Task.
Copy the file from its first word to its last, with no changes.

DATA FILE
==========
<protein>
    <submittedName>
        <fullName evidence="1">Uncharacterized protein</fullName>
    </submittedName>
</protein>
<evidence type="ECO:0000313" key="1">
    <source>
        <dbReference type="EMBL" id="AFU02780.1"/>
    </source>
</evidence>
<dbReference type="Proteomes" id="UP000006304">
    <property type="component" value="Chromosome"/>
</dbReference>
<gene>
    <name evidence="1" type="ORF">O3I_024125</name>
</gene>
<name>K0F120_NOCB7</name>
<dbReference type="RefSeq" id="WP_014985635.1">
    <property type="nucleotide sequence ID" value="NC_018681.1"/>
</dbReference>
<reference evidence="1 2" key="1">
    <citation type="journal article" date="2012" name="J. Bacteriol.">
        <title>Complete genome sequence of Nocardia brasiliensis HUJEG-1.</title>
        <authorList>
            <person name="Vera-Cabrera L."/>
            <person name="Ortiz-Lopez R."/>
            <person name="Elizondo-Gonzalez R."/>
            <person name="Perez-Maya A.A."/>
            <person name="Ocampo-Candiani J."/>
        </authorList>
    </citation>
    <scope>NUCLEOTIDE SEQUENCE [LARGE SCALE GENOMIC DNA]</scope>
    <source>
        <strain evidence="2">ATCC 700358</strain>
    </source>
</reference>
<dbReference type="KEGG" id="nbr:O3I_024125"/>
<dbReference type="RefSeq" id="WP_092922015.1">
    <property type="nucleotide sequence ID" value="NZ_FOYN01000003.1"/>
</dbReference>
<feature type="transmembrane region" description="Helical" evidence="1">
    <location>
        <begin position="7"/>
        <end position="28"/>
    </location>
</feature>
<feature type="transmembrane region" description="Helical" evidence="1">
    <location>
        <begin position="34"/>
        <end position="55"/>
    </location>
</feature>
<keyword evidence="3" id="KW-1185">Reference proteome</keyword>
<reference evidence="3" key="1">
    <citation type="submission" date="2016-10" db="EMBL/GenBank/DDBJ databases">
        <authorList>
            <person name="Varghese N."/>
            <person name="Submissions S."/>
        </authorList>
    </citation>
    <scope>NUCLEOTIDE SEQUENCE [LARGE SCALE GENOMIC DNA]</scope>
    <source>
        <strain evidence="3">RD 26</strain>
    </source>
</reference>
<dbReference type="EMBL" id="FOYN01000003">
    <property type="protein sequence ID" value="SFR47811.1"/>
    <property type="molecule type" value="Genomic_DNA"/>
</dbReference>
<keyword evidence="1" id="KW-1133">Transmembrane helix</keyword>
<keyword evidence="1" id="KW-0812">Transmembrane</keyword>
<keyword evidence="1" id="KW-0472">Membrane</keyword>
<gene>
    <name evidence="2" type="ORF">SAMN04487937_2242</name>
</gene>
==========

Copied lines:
<protein>
    <submittedName>
        <fullName evidence="1">Uncharacterized protein</fullName>
    </submittedName>
</protein>
<evidence type="ECO:0000313" key="1">
    <source>
        <dbReference type="EMBL" id="AFU02780.1"/>
    </source>
</evidence>
<dbReference type="Proteomes" id="UP000006304">
    <property type="component" value="Chromosome"/>
</dbReference>
<gene>
    <name evidence="1" type="ORF">O3I_024125</name>
</gene>
<name>K0F120_NOCB7</name>
<dbReference type="RefSeq" id="WP_014985635.1">
    <property type="nucleotide sequence ID" value="NC_018681.1"/>
</dbReference>
<reference evidence="1 2" key="1">
    <citation type="journal article" date="2012" name="J. Bacteriol.">
        <title>Complete genome sequence of Nocardia brasiliensis HUJEG-1.</title>
        <authorList>
            <person name="Vera-Cabrera L."/>
            <person name="Ortiz-Lopez R."/>
            <person name="Elizondo-Gonzalez R."/>
            <person name="Perez-Maya A.A."/>
            <person name="Ocampo-Candiani J."/>
        </authorList>
    </citation>
    <scope>NUCLEOTIDE SEQUENCE [LARGE SCALE GENOMIC DNA]</scope>
    <source>
        <strain evidence="2">ATCC 700358</strain>
    </source>
</reference>
<dbReference type="KEGG" id="nbr:O3I_024125"/>
<dbReference type="RefSeq" id="WP_092922015.1">
    <property type="nucleotide sequence ID" value="NZ_FOYN01000003.1"/>
</dbReference>
<feature type="transmembrane region" description="Helical" evidence="1">
    <location>
        <begin position="7"/>
        <end position="28"/>
    </location>
</feature>
<feature type="transmembrane region" description="Helical" evidence="1">
    <location>
        <begin position="34"/>
        <end position="55"/>
    </location>
</feature>
<keyword evidence="3" id="KW-1185">Reference proteome</keyword>
<reference evidence="3" key="1">
    <citation type="submission" date="2016-10" db="EMBL/GenBank/DDBJ databases">
        <authorList>
            <person name="Varghese N."/>
            <person name="Submissions S."/>
        </authorList>
    </citation>
    <scope>NUCLEOTIDE SEQUENCE [LARGE SCALE GENOMIC DNA]</scope>
    <source>
        <strain evidence="3">RD 26</strain>
    </source>
</reference>
<dbReference type="EMBL" id="FOYN01000003">
    <property type="protein sequence ID" value="SFR47811.1"/>
    <property type="molecule type" value="Genomic_DNA"/>
</dbReference>
<keyword evidence="1" id="KW-1133">Transmembrane helix</keyword>
<keyword evidence="1" id="KW-0812">Transmembrane</keyword>
<keyword evidence="1" id="KW-0472">Membrane</keyword>
<gene>
    <name evidence="2" type="ORF">SAMN04487937_2242</name>
</gene>